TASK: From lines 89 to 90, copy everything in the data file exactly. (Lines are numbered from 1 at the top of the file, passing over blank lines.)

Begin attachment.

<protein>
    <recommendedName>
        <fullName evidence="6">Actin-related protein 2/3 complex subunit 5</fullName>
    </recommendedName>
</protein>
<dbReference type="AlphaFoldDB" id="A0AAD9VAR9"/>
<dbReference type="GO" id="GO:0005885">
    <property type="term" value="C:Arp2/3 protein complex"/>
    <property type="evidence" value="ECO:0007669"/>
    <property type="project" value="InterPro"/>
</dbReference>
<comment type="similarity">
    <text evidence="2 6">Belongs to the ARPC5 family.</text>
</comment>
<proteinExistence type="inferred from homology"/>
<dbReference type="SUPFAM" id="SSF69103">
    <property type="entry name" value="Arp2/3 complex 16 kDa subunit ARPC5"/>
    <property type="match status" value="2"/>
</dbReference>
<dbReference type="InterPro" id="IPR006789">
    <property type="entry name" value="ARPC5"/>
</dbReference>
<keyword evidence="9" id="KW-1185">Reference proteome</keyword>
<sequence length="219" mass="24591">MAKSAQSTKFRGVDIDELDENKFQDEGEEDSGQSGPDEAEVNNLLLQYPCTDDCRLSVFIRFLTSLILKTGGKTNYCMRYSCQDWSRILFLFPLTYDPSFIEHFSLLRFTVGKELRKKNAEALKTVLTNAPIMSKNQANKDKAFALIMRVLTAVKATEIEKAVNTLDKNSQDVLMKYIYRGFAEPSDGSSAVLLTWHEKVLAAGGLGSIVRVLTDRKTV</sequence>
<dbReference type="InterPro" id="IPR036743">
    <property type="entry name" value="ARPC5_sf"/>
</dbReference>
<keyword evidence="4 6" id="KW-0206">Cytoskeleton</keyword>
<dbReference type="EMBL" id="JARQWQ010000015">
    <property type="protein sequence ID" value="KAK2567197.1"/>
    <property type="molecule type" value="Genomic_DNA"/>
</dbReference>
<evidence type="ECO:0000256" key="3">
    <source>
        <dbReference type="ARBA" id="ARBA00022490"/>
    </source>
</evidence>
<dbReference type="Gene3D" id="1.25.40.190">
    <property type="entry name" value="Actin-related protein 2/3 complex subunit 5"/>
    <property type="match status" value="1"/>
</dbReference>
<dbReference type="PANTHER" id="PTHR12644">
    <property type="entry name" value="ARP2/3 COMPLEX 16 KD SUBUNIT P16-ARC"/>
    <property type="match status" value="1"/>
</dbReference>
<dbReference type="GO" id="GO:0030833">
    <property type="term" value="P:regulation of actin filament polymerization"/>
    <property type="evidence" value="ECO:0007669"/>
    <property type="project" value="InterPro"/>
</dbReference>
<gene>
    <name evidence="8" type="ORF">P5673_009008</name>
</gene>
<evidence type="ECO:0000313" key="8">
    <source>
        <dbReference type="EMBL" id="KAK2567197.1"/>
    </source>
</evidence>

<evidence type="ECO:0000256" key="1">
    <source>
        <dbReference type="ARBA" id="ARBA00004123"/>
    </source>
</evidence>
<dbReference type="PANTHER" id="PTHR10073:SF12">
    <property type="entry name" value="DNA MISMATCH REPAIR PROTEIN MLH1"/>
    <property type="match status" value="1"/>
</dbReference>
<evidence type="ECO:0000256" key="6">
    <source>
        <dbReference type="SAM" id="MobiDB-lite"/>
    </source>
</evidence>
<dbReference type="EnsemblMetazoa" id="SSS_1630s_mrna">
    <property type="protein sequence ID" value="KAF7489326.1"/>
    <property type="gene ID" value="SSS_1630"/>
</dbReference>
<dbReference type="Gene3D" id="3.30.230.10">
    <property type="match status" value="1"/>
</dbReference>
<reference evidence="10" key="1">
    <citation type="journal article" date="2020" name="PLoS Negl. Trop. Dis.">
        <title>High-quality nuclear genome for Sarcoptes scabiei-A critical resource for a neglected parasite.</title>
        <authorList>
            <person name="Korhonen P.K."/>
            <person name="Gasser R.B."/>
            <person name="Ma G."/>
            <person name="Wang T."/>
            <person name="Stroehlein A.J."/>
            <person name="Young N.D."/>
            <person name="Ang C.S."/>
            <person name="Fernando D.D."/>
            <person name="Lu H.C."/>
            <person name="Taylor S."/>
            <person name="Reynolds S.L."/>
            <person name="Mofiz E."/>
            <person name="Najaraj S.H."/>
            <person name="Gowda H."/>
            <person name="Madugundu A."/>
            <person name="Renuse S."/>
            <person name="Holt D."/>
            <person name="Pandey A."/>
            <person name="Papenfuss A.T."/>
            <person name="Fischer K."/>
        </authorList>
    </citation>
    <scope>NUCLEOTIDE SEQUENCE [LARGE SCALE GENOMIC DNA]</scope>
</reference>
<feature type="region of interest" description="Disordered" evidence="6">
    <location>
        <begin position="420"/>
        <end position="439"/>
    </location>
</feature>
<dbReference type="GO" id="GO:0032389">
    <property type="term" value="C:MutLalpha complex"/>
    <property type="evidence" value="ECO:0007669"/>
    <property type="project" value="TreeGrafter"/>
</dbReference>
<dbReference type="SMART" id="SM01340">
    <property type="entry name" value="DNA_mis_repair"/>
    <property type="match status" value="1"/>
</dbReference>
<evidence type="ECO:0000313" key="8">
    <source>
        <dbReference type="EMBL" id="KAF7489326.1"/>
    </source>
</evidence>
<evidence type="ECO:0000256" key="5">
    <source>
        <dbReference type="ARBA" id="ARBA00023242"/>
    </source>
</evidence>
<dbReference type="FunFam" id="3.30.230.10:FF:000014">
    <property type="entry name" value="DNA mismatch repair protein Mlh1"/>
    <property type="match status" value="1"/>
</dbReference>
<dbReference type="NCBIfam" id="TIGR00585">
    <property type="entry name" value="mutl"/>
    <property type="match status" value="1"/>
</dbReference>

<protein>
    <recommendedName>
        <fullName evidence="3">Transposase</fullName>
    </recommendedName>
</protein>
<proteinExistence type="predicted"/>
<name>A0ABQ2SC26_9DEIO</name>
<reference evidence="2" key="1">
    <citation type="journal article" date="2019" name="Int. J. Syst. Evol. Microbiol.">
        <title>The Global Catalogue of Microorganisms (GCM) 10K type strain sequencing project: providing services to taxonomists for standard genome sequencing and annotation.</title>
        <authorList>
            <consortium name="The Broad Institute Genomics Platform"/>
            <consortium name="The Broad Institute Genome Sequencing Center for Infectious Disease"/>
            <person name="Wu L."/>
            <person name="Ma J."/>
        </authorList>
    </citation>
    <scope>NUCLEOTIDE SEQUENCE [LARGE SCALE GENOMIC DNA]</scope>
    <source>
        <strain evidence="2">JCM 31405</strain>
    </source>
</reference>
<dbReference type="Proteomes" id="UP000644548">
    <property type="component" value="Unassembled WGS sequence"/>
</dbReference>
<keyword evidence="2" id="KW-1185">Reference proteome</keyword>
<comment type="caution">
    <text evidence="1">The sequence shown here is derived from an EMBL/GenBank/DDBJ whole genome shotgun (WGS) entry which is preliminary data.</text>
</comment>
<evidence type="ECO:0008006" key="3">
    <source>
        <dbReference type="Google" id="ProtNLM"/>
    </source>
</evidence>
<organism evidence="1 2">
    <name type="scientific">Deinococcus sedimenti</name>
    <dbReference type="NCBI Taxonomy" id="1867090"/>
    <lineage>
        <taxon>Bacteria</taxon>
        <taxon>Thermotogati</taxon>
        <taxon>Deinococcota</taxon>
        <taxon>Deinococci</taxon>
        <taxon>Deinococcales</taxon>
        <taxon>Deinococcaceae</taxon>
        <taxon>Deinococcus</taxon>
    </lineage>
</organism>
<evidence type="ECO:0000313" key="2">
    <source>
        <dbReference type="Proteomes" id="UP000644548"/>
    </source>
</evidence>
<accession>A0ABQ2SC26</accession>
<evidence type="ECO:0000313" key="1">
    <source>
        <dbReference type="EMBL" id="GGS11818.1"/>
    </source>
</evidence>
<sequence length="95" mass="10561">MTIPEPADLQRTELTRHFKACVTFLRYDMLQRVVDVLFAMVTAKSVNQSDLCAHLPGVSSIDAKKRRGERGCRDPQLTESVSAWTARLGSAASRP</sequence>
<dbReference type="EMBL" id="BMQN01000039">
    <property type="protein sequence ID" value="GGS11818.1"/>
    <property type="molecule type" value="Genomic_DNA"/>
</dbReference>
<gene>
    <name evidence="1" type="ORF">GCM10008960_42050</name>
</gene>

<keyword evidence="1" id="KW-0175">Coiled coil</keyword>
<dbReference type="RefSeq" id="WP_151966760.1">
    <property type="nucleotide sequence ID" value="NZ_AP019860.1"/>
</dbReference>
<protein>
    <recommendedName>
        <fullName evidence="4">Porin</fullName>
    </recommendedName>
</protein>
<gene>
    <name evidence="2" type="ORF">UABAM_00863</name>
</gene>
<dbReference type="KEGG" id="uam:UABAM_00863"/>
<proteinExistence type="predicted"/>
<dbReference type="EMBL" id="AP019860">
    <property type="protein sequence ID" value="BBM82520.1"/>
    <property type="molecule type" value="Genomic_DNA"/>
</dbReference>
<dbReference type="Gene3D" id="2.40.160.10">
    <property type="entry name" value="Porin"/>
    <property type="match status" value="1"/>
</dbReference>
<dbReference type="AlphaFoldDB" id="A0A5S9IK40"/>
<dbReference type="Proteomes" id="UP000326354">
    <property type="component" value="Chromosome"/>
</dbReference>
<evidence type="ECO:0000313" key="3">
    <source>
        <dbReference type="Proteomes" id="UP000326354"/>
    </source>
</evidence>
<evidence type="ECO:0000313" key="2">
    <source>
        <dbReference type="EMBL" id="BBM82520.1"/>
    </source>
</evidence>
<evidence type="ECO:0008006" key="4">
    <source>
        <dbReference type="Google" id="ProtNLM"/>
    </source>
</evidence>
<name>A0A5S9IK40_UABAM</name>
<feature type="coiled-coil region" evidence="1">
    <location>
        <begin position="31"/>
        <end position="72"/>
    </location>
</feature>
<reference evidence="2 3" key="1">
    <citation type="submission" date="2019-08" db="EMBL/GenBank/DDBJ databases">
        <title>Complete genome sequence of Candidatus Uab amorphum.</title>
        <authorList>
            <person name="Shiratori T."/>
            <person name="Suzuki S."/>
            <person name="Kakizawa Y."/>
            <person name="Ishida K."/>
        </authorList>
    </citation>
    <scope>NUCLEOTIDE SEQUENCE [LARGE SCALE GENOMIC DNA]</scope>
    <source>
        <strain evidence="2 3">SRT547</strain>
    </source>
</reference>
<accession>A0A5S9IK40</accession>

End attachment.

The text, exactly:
            <person name="Young N.D."/>
            <person name="Ang C.S."/>